Definition of interlocutory appeal
An interlocutory appeal (or interim appeal), in the law of civil procedure, is an appeal of a ruling by a trial court that is made before the trial itself has concluded. Most jurisdictions generally prohibit such appeals, requiring parties to wait until the trial has concluded before they challenge any of the decisions made by the judge during that trial. However, many jurisdictions make an exception for decisions that are particularly prejudicial to the rights of one of the parties. For example, if a party is asserting some form of immunity from suit, or is claiming that the court completely lacks personal jurisdiction over them, then it is recognized that being forced to wait for the conclusion of the trial would violate their right not to be subjected to a trial at all.
The Supreme Court of the United States delineated the test for the availability of interlocutory appeals, called the collateral order doctrine, for United States federal courts in the case of Lauro Lines s.r.l. v. Chasser, 490 U.S. 495 (1989), holding that under the relevant statute (28 U.S.C. § 1291) such an appeal would be permitted only if:
- the outcome of the case would be conclusively determined by the issue;
- the matter appealed was collateral to the merits; and
- the matter was effectively unreviewable if immediate appeal were not allowed.
The Supreme Court created the test in the case Cohen v. Beneficial Industrial Loan Corp., 337 U.S. 541 (1949), where it was applied to a requirement of bond to be posted in certain stockholders derivative actions by plaintiffs, in anticipation of being liable for defendant's attorney's fees. Since the substantial deterrent effect of the statute would be meaningless if not enforceable at the outset of litigation, but did not touch on the merits of plaintiff's claim, the Court allowed interlocutory appeal from the trial court's decision. 337 U.S. at 546-47. The doctrine was restricted in Digital Equipment Corp. v. Desktop Direct Inc., 511 U.S. 863 (1994), which added an explicit importance criterion to the test for interlocutory appeals, holding that relief on a claim of immunity from suit because of a previous settlement agreement could not come through interlocutory appeal. The Supreme Court stated that the only matters of sufficient importance to merit a collateral appeal were "those originating in the Constitution or statutes". 511 U.S. at 879.
Several U.S. statutes directly confer the right to interlocutory appeals, including appeals from orders denying arbitration, 9 U.S.C. § 16, and some judicial actions against the debtor upon filing bankruptcy proceedings, 11 U.S.C. § 362(a). There is a major split in the United States courts of appeals as to whether a stay of proceedings should issue in the district court while interlocutory appeals on the arbitrability of disputes are decided. Compare Bradford-Scott Data Corp., Inc. v. Physician Computer Network, 128 F.3d 504 (7th Cir. 1997), and Britton v. Co-op Banking Group, 916 F.2d 1405 (9th Cir. 1990). An interlocutory appeal under the collateral order doctrine usually merits a stay of proceedings while the appeal is being decided. Currently, the Second and Ninth Circuits have refused to stay proceedings in the district court while an arbitration issue is pending [See, Motorola Credit Corp. v. Uzan, 388, F.3d 39, 53-4 (2d Cir. 2004; Britton v. Co-Op Banking Group, 916 F.2d 1405, 1412 (9th Cir. 1990)]. The Seventh, Tenth and Eleventh Circuit courts conversely hold that a non-frivolous appeal warrants a stay of proceedings. See, Bradford-Scott Data Corp. v. Physician Computer Network, Inc., 128 F.3d, 504, 506 (7th Cir. 1997); Blinco v. Green Tree Servicing, LLC, 366 F.3d 1249, 1251-2 (11th Cir. 2004); McCauley et al. v. Halliburton Energy Services, Inc., 161 Fed. Appx. 760 (10th Cir. 2005).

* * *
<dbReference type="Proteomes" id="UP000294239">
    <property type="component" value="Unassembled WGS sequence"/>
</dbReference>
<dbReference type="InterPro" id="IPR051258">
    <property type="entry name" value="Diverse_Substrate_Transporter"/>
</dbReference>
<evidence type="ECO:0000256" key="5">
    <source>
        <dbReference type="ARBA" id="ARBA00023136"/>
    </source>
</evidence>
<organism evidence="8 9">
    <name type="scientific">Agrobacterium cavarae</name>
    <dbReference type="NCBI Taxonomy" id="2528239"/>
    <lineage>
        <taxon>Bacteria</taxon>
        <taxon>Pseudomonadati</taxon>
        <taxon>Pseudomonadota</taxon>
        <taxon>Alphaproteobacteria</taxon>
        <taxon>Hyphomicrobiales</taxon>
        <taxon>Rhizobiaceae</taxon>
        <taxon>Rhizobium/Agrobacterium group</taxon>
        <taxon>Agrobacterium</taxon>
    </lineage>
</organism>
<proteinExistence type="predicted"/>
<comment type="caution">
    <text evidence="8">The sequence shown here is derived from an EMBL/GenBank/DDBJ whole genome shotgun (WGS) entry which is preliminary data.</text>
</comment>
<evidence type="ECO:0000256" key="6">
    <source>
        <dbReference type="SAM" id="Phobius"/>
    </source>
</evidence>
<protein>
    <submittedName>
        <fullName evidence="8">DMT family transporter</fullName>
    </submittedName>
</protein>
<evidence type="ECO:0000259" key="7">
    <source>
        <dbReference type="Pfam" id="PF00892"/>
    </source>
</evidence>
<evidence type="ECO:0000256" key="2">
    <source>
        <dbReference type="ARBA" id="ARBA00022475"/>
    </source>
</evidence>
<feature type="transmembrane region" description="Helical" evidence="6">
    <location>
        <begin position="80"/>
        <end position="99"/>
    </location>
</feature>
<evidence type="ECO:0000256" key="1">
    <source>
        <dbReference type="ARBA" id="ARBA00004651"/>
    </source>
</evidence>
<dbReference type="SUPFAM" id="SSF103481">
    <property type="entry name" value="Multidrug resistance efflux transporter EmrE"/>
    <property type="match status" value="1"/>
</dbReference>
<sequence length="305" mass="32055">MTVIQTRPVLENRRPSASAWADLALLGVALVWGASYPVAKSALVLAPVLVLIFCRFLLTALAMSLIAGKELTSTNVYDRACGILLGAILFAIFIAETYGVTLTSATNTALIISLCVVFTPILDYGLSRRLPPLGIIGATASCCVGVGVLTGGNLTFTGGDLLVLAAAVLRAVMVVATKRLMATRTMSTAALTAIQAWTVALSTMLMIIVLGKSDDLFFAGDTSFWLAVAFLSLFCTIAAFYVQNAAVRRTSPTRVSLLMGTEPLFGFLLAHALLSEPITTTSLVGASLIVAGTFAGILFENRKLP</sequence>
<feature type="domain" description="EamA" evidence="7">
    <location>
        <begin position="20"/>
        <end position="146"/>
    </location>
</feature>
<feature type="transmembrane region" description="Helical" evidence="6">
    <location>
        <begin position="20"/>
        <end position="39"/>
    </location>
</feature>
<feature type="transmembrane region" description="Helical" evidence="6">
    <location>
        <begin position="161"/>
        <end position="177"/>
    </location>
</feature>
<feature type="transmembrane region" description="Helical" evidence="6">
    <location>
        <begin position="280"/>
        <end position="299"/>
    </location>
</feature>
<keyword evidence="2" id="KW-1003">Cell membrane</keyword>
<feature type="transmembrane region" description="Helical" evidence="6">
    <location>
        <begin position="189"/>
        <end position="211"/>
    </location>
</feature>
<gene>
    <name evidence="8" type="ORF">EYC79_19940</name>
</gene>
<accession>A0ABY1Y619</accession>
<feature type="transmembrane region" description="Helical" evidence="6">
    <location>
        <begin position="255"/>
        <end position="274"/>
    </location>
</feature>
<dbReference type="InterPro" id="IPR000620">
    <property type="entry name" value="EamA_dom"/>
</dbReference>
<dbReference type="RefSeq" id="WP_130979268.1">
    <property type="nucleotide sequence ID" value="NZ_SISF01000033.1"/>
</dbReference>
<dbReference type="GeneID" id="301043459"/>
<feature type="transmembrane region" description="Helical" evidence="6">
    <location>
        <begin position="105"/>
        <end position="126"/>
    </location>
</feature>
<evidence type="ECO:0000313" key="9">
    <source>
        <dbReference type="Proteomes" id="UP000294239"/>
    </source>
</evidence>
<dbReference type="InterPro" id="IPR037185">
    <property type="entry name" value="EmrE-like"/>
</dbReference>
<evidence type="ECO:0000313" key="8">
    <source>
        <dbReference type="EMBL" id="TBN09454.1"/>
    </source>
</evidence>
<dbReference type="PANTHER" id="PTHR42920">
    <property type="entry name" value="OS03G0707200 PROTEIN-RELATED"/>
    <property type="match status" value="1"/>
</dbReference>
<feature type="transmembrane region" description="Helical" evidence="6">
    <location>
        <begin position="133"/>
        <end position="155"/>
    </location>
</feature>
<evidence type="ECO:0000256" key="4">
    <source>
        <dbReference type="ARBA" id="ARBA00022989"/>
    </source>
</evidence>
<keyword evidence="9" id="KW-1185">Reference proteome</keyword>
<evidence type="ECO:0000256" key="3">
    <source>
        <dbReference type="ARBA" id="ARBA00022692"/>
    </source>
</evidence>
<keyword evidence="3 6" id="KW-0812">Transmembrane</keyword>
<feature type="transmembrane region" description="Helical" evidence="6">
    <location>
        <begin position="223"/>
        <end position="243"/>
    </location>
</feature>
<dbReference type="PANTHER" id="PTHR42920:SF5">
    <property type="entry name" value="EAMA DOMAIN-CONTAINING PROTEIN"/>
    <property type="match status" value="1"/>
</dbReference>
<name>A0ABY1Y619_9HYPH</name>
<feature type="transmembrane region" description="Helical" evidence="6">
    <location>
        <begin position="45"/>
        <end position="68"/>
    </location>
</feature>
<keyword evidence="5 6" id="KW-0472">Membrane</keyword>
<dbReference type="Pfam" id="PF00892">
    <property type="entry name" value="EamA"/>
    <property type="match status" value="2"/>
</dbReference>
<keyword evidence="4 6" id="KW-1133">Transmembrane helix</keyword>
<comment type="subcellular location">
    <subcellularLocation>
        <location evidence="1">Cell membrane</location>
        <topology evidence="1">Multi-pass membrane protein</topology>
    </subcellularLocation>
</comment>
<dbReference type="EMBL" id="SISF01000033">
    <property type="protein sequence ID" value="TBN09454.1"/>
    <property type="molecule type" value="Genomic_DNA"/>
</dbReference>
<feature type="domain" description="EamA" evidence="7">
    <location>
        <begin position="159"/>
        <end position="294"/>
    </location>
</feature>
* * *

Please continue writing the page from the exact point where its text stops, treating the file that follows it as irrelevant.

In California, interlocutory appeals are usually sought by filing a petition for writ of mandate with the Court of Appeal. If granted, the writ directs the appropriate superior court to vacate a particular order. Writs of mandate are a discretionary remedy; such petitions are almost always denied due to the state's public policy of encouraging efficient litigation of civil actions on the merits in the superior courts.
In New York, various interlocutory appeals can be found under the Civil Practice Law and Rules section 5512. This section, along with a writ of mandamus are the only exceptions to filing an appeal only after the final judgment has been given.
In Louisiana, parties to both civil and criminal cases may apply for supervisory writs in one of the state's five geographic Circuit Courts of Appeal, seeking to review a ruling or order of the district court. As the name implies, the Court of Appeal's power to consider a writ application stems from its supervisory jurisdiction over the district courts. Such jurisdiction is discretionary, and thus the appellate court may issue an action granting or denying the writ, or may decline to consider the merits of an application altogether. In practice, taking writs is far more common in criminal matters and most often involves objections to a district court's pre-trial rulings on defense motions to suppress evidence, statements, or identifications. An application for supervisory writs is also the mechanism for seeking review of a district court's decision to grant or deny a petition for post-conviction relief. A party aggrieved by the Court of Appeal's ruling on a supervisory writ may then apply for supervisory writs in the Louisiana Supreme Court.
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